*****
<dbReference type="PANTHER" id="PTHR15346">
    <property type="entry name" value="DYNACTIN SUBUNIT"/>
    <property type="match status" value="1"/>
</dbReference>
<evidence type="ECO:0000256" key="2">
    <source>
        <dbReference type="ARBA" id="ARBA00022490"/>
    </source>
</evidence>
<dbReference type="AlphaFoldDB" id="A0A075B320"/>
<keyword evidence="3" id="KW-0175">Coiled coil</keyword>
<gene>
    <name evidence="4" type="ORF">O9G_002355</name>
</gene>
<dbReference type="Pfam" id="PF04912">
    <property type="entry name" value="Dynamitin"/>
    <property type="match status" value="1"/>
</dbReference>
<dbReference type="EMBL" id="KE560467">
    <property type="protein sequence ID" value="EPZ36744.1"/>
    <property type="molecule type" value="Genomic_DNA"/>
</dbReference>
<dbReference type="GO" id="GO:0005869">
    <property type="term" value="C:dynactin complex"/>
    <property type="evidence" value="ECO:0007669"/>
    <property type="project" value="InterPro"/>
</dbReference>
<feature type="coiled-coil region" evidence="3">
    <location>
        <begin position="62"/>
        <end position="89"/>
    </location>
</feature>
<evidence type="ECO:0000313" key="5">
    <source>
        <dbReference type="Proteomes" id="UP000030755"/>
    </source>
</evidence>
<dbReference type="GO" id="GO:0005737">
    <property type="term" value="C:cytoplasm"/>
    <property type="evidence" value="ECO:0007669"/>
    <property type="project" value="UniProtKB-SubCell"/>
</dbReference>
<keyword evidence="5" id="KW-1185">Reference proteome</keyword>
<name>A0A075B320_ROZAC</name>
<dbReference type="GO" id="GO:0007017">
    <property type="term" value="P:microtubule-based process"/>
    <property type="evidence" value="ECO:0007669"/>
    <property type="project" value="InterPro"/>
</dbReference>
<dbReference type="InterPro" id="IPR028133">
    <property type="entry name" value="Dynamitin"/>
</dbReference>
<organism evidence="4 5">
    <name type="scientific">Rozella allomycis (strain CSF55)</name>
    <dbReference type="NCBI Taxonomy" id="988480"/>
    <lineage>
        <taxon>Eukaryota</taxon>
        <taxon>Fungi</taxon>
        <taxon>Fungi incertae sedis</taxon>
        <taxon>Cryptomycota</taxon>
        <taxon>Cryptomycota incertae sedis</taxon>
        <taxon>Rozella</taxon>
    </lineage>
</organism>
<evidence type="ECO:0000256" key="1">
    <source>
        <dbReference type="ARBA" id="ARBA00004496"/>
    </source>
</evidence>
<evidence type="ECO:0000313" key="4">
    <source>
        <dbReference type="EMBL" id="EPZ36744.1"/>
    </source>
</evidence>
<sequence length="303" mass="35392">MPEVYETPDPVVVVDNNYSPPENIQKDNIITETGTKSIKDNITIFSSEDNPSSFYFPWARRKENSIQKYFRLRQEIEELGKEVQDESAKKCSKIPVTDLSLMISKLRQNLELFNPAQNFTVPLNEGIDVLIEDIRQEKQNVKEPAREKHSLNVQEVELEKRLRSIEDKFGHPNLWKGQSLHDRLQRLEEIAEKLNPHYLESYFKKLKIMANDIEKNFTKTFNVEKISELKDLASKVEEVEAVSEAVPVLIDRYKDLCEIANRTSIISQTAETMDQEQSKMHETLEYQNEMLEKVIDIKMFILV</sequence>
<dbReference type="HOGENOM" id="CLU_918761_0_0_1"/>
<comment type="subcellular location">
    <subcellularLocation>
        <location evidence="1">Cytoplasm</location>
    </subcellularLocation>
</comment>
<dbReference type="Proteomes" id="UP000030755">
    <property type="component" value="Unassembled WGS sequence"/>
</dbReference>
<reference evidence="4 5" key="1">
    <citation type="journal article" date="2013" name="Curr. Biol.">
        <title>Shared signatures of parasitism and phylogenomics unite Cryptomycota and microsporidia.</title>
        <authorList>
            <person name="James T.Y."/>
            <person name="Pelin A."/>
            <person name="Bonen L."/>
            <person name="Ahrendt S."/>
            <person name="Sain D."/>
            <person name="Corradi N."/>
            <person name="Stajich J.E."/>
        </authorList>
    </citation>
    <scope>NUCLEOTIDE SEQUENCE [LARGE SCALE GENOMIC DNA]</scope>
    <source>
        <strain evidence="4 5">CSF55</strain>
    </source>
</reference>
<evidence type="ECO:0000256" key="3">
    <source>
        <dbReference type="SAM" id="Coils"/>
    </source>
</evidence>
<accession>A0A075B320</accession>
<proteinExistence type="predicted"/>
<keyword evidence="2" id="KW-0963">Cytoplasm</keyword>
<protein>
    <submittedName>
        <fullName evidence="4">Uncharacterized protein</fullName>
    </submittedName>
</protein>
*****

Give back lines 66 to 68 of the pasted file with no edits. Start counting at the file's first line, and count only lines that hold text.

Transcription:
<evidence type="ECO:0000256" key="1">
    <source>
        <dbReference type="ARBA" id="ARBA00004496"/>